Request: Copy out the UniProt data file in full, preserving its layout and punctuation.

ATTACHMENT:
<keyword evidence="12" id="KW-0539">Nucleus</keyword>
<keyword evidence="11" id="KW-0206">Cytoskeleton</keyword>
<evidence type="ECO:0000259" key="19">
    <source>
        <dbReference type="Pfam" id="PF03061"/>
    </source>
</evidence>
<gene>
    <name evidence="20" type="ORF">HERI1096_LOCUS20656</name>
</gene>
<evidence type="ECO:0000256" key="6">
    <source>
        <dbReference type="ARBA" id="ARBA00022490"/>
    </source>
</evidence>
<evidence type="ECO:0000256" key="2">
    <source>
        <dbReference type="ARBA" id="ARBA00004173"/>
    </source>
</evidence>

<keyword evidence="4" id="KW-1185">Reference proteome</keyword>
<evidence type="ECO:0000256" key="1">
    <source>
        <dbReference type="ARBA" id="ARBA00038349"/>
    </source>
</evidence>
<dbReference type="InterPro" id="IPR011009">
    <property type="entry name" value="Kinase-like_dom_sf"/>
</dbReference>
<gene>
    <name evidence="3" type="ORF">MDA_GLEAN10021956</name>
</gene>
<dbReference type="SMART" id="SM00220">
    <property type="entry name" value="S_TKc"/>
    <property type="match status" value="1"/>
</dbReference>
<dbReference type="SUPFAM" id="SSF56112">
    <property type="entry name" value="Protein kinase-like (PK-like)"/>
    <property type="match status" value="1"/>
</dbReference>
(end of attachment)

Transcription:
<keyword evidence="12" id="KW-0539">Nucleus</keyword>
<keyword evidence="11" id="KW-0206">Cytoskeleton</keyword>
<evidence type="ECO:0000259" key="19">
    <source>
        <dbReference type="Pfam" id="PF03061"/>
    </source>
</evidence>
<gene>
    <name evidence="20" type="ORF">HERI1096_LOCUS20656</name>
</gene>
<evidence type="ECO:0000256" key="6">
    <source>
        <dbReference type="ARBA" id="ARBA00022490"/>
    </source>
</evidence>
<evidence type="ECO:0000256" key="2">
    <source>
        <dbReference type="ARBA" id="ARBA00004173"/>
    </source>
</evidence>

<keyword evidence="4" id="KW-1185">Reference proteome</keyword>
<evidence type="ECO:0000256" key="1">
    <source>
        <dbReference type="ARBA" id="ARBA00038349"/>
    </source>
</evidence>
<dbReference type="InterPro" id="IPR011009">
    <property type="entry name" value="Kinase-like_dom_sf"/>
</dbReference>
<gene>
    <name evidence="3" type="ORF">MDA_GLEAN10021956</name>
</gene>
<dbReference type="SMART" id="SM00220">
    <property type="entry name" value="S_TKc"/>
    <property type="match status" value="1"/>
</dbReference>
<dbReference type="SUPFAM" id="SSF56112">
    <property type="entry name" value="Protein kinase-like (PK-like)"/>
    <property type="match status" value="1"/>
</dbReference>